When you start making real progress there comes a time to start to look at the other 80% of the inputs and pick off any easy or high priority issues. Joseph Juran referred to the 20% as the vital few, and the remaining 80% as the useful many. At this point you should be beyond the regular firefighting and so should have more time to investigate all non-conformance reports. You can then prioritize issues that align with your process improvement targets, for example ones that cause delays, defects or increase costs.

An alternative approach is to try and look at your reported non-conformances in different ways. To do this you need to use multiple classifications for your non-conformances. You can then create Pareto charts using these different classifications.

Stratification of data

Before collecting non-conformance data, you should think about the type of questions you may want to ask. Then make sure that your non-conformance occurrence form contains all the relevant classifications. Data stratification is the process of partitioning data into distinct or non-overlapping groups. For example, you may partition health data into male and female patients. For Quality information you will be interested in the who, what, when, why and where type factors. Who? could be the operator or department. What? could be the product type, process, or defect category. When? could be the day, month, season, or year. Where? could be the site location or equipment system. Why? could be the causation category. Just remember to only collect data if you think you are going to use it. Otherwise, you are creating additional bureaucracy, that will become a barrier for the people you want to complete the forms.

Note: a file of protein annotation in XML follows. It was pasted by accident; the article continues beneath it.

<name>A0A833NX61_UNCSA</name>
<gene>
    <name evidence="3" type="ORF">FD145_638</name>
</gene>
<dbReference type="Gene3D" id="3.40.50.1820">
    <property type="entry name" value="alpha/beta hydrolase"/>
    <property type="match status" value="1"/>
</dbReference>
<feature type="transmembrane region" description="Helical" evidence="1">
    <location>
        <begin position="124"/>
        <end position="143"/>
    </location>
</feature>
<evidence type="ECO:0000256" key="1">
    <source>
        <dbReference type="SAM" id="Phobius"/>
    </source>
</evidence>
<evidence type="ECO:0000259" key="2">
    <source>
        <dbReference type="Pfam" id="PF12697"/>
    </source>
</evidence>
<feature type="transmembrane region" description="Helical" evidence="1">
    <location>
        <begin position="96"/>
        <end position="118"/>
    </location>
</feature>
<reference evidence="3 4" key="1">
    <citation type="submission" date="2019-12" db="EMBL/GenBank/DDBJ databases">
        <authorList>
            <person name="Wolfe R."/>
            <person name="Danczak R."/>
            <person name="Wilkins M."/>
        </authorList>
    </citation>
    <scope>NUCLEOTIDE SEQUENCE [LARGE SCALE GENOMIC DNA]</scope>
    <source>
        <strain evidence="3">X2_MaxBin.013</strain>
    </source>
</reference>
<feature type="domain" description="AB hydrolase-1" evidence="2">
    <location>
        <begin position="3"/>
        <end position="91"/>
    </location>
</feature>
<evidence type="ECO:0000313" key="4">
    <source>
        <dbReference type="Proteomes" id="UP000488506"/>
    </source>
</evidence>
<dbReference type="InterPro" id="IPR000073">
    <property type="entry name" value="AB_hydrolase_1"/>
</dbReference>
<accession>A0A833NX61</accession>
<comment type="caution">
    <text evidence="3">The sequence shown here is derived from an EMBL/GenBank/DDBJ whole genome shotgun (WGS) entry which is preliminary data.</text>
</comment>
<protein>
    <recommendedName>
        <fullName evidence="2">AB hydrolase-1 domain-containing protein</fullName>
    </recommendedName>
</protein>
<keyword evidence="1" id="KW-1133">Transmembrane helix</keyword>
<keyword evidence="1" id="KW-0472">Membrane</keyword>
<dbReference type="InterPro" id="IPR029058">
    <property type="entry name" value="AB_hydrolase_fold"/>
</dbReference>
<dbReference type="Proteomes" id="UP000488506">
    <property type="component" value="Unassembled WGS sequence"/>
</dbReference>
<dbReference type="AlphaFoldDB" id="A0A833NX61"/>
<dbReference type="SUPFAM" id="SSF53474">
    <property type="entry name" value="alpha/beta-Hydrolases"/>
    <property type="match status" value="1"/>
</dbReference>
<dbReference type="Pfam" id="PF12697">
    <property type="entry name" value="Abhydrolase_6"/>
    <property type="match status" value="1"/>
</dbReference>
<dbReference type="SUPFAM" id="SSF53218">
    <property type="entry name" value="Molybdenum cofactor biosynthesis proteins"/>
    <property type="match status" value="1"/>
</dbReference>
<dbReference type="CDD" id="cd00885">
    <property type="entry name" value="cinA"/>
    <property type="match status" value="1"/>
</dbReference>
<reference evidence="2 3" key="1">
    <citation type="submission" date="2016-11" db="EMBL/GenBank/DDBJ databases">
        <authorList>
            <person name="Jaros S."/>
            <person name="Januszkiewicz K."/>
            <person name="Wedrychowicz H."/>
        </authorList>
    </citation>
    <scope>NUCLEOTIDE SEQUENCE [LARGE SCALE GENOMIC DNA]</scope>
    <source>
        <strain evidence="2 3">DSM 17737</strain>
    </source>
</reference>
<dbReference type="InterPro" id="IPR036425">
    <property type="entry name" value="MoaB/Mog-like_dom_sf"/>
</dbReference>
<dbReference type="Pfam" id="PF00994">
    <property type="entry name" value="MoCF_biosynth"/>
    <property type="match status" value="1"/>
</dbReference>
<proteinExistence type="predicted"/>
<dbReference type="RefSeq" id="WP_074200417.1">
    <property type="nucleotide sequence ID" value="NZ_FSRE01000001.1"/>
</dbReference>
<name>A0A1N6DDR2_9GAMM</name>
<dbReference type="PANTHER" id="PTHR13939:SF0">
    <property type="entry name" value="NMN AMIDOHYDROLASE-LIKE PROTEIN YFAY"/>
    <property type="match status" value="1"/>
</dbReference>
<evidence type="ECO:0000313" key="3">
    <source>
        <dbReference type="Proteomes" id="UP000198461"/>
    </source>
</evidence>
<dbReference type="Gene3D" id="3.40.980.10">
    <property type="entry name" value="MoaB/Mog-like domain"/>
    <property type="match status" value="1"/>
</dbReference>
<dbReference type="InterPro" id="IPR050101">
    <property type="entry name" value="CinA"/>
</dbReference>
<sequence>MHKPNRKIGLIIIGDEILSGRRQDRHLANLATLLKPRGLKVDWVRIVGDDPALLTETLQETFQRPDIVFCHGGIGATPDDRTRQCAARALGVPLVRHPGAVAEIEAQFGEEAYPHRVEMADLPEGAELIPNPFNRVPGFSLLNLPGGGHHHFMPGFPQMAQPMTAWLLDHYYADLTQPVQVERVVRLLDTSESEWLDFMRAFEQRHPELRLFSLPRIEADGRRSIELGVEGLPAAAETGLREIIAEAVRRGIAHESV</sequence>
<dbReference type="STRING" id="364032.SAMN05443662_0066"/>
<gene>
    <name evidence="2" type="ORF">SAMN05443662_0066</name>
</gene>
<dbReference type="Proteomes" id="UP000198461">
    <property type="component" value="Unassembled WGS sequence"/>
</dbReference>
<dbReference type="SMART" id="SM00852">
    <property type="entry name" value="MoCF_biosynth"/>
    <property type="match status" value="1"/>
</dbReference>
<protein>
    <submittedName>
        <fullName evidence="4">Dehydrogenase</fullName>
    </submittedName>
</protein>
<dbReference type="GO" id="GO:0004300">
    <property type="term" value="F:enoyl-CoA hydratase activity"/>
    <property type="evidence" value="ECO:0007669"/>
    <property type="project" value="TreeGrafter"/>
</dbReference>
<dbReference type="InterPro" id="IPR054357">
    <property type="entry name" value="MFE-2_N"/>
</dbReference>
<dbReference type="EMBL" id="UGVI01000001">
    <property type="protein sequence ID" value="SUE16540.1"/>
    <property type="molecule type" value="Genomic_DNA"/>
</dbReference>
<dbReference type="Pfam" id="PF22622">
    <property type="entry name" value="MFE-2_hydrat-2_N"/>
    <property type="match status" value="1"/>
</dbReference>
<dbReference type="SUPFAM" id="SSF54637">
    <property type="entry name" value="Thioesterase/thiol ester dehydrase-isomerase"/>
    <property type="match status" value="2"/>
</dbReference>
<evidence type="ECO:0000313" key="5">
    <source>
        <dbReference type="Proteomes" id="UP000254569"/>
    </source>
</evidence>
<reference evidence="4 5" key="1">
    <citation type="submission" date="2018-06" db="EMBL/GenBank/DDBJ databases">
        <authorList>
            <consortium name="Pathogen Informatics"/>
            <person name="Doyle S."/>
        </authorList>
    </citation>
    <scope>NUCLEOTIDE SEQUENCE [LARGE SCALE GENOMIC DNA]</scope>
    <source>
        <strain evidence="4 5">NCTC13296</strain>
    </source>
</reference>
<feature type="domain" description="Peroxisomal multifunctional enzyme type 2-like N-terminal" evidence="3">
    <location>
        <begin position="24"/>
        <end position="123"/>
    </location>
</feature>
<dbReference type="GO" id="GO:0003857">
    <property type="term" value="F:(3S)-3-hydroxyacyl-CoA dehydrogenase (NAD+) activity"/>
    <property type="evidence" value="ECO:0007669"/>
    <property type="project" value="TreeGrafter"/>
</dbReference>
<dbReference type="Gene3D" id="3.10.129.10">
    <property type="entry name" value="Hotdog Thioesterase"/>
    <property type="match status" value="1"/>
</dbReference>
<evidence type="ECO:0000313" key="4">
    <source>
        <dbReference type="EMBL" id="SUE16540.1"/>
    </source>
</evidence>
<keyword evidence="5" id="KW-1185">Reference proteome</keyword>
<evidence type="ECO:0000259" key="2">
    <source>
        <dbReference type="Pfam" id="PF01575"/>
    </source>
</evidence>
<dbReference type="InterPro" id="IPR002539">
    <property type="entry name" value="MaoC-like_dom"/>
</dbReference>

Pivot Tables & Pivot Charts

If you create a table of your stratified data in Excel, and get the formatting correct, you can use the PivotTable and PivotChart functionality. The master table needs to be complete, no blanks cells, with the headings across the top. An example of a non-conformance table can be seen in figure 2. This has been defined as a table in Excel to make it easier to keep it updated and populate the Pivot Tables with the latest information.

An example of an excel table ready to be turned into a Pivot Chart

Figure 2. Example of Excel table, ready to create Pivot Tables and Pivot Charts.

Once you have completed the master table, you can use the Pivot Table functions to quickly summarise large amounts of data, and look for trends and relationships. The benefit of using Pivot Tables for non-conformance data is that you can set it to count frequencies of classifications, sort by frequency, and calculate running total in %, i.e., you can quickly calculate the data required for a Pareto Chart. Then using the Pivot Chart function, you can automatically generate a Pareto Chart. Once this has been set up you can quickly refresh the table and chart when new information is added to the master table.